It’s time for Jean Cyrille Agbou to go digging for gold in Lomé.
Twice a week this IT specialist living in Togo wanders in the alleys of this flea-market in search of good deals.
This platform of 13,000 square meters, the size of three football fields, was made available by Lomé’s autonomous port, and has since become a hub for second hand equipment.
“I pretty much look for everything. Computers, appliances, electronics, sometimes even second-hand furniture, as you can see in this truck,” Jean Cyrille Agbou says.
Close to 25% of Togo’s maritime economy comes from second-hand goods imported from Europe.
9 out of 10 Lomé residents buy them on the market, from 2 to more 6 times a year.
The Covid-19 pandemic has not slowed down this habit at all.
“The used car park really is a big business centre and we estimate we have 3,000, sometimes 5,000 people who visit this place every day,” explains Editchao Bawabadi, who runs a used-car park in central Lomé.
“The Togolese second-hand market is driven by the used-cars. Here in Lomé there are about 34 car parks just like this one. Up to 18,000 vehicles are sold here, some 4,000 of which are exported to Sahel countries,” adds Africanews’ correspondent in Togo, Serge Koffi.
The success of this second-hand market can essentially be explained by the way Togolese people look out for the best deal.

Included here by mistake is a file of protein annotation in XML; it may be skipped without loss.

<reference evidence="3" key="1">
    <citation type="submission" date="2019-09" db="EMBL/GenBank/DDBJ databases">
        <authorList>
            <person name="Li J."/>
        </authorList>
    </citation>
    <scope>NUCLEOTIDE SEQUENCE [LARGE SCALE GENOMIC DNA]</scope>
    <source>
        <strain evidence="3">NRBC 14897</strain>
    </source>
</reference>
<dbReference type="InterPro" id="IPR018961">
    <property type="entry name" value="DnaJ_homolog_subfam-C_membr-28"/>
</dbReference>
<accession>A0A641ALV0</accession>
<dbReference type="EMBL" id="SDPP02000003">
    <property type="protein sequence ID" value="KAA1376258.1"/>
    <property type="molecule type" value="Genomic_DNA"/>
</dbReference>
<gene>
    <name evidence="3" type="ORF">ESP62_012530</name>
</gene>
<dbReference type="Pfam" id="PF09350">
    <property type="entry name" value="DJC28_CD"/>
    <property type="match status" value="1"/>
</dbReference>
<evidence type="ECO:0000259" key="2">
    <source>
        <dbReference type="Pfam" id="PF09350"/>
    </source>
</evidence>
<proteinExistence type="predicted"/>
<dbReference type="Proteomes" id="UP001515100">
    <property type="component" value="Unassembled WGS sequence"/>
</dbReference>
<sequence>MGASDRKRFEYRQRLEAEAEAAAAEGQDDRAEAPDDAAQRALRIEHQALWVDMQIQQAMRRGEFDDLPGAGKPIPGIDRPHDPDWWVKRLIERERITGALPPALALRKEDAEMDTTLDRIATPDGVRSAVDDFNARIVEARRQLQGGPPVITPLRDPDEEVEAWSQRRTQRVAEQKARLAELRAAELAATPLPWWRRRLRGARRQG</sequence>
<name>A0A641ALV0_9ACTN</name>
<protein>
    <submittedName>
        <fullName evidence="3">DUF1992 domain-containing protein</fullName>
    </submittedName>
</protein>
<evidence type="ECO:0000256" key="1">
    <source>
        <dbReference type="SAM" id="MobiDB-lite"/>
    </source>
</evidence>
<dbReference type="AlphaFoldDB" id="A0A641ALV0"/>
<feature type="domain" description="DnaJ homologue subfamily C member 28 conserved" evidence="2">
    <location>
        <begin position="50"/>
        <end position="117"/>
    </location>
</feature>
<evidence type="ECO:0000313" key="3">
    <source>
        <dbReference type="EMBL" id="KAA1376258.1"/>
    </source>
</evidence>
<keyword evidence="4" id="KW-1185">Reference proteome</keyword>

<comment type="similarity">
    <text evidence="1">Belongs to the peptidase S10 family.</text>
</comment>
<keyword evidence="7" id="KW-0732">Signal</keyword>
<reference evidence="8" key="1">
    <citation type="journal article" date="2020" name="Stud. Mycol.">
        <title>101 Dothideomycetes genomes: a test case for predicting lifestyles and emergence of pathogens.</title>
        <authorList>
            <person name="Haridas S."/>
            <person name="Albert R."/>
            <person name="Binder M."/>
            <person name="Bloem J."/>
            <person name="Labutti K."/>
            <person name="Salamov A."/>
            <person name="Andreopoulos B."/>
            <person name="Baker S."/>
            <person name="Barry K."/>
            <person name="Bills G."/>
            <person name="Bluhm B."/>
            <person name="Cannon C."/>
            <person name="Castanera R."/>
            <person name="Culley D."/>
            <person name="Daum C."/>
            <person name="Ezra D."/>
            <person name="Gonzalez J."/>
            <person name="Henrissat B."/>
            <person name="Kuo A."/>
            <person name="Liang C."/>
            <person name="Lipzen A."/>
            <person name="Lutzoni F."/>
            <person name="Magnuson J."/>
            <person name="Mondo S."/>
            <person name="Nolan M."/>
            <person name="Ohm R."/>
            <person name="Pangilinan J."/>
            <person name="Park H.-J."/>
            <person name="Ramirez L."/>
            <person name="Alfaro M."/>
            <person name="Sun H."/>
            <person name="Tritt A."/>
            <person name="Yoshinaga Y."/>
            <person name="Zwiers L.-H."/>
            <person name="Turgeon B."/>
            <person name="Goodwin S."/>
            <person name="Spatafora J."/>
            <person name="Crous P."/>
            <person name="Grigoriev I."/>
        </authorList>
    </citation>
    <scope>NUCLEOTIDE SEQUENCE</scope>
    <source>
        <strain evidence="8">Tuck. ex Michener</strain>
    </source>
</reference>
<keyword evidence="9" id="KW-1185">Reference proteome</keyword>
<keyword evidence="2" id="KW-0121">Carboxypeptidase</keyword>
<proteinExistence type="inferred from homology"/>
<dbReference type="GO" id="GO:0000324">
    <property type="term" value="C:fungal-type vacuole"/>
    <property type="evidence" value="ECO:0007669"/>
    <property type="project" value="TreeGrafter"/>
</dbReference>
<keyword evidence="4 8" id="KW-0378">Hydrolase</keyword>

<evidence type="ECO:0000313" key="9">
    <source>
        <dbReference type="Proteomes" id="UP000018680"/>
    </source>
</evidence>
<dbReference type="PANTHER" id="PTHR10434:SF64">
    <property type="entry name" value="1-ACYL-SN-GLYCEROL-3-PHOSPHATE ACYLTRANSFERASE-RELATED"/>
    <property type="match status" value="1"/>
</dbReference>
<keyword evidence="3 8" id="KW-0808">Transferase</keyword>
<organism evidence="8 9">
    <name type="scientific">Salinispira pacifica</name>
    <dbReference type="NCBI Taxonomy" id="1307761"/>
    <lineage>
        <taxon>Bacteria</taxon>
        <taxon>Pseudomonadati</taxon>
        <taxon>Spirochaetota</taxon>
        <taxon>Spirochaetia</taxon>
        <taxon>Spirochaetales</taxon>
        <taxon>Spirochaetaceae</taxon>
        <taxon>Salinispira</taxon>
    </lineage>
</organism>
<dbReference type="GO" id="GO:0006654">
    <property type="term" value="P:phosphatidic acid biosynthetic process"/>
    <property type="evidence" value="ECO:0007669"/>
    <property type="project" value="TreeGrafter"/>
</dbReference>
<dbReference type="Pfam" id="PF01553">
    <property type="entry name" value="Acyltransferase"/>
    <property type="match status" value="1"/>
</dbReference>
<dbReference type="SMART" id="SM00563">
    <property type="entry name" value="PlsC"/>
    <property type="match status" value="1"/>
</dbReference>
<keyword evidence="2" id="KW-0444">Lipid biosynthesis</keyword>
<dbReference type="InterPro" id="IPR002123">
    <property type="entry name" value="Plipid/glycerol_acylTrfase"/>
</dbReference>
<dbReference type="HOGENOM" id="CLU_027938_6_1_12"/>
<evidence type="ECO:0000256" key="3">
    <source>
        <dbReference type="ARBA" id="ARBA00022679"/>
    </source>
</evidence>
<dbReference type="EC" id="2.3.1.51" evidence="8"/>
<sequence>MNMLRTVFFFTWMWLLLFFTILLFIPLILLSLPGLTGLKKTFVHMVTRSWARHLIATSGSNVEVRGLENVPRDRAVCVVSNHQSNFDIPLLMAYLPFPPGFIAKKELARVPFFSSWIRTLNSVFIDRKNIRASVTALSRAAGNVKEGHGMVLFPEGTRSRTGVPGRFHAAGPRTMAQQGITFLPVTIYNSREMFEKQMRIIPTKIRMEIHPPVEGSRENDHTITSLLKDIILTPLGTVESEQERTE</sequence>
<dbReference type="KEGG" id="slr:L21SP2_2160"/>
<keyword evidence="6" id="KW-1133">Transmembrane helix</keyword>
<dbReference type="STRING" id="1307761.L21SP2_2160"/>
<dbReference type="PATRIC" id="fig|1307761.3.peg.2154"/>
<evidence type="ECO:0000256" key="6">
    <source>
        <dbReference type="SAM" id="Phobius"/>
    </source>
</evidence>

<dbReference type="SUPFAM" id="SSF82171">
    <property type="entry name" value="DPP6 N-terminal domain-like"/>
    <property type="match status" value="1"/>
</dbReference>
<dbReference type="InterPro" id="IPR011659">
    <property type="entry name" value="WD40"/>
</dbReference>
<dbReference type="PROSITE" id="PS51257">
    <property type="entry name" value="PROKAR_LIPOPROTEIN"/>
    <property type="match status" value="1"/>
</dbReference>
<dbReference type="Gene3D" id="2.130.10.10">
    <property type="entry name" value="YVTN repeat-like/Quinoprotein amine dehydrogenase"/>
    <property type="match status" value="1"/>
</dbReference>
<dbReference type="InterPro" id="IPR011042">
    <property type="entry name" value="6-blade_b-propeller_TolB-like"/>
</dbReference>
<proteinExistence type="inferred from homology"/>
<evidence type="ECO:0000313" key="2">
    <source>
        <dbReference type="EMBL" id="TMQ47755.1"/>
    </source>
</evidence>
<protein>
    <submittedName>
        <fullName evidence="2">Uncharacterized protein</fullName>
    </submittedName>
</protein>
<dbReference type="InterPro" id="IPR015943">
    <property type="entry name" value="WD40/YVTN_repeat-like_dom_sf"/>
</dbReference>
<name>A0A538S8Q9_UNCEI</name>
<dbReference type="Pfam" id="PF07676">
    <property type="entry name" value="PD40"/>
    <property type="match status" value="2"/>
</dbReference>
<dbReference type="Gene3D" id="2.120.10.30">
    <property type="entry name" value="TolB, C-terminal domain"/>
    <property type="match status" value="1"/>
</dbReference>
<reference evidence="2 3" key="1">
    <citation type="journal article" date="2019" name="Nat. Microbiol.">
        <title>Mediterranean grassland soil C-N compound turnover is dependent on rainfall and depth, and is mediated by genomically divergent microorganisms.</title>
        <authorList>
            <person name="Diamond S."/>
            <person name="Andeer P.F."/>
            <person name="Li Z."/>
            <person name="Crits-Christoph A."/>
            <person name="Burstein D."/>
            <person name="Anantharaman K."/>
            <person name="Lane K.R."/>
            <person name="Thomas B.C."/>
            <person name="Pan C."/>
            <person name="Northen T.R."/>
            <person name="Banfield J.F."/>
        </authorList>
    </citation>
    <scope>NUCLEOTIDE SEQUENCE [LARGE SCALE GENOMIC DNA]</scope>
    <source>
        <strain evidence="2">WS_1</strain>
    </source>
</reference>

It all comes down to a matter of purchasing power, economist Leleng Lebalo says.
“According to a 2019 World Bank report, the annual income of Togolese people is around 400,000 FCFA. Because of that, we are classified as a low-income country. So it is difficult for Togolese people to afford a brand new vehicle.”
“One of the last very important factors that leads Togolese to turn to second-hand vehicles is the prohibitive cost of car loans. Interest rates of these loans go from 10 to 15%,” Lebalo adds.
Car sales may be stagnating in Togo, the second-hand market is still going strong.
In the first quarter of 2020, the country imported $19 million worth of second-hand vehicles according to the Togolese Institute of Statistics and Economic Studies.
A trend that continues in mid-2021.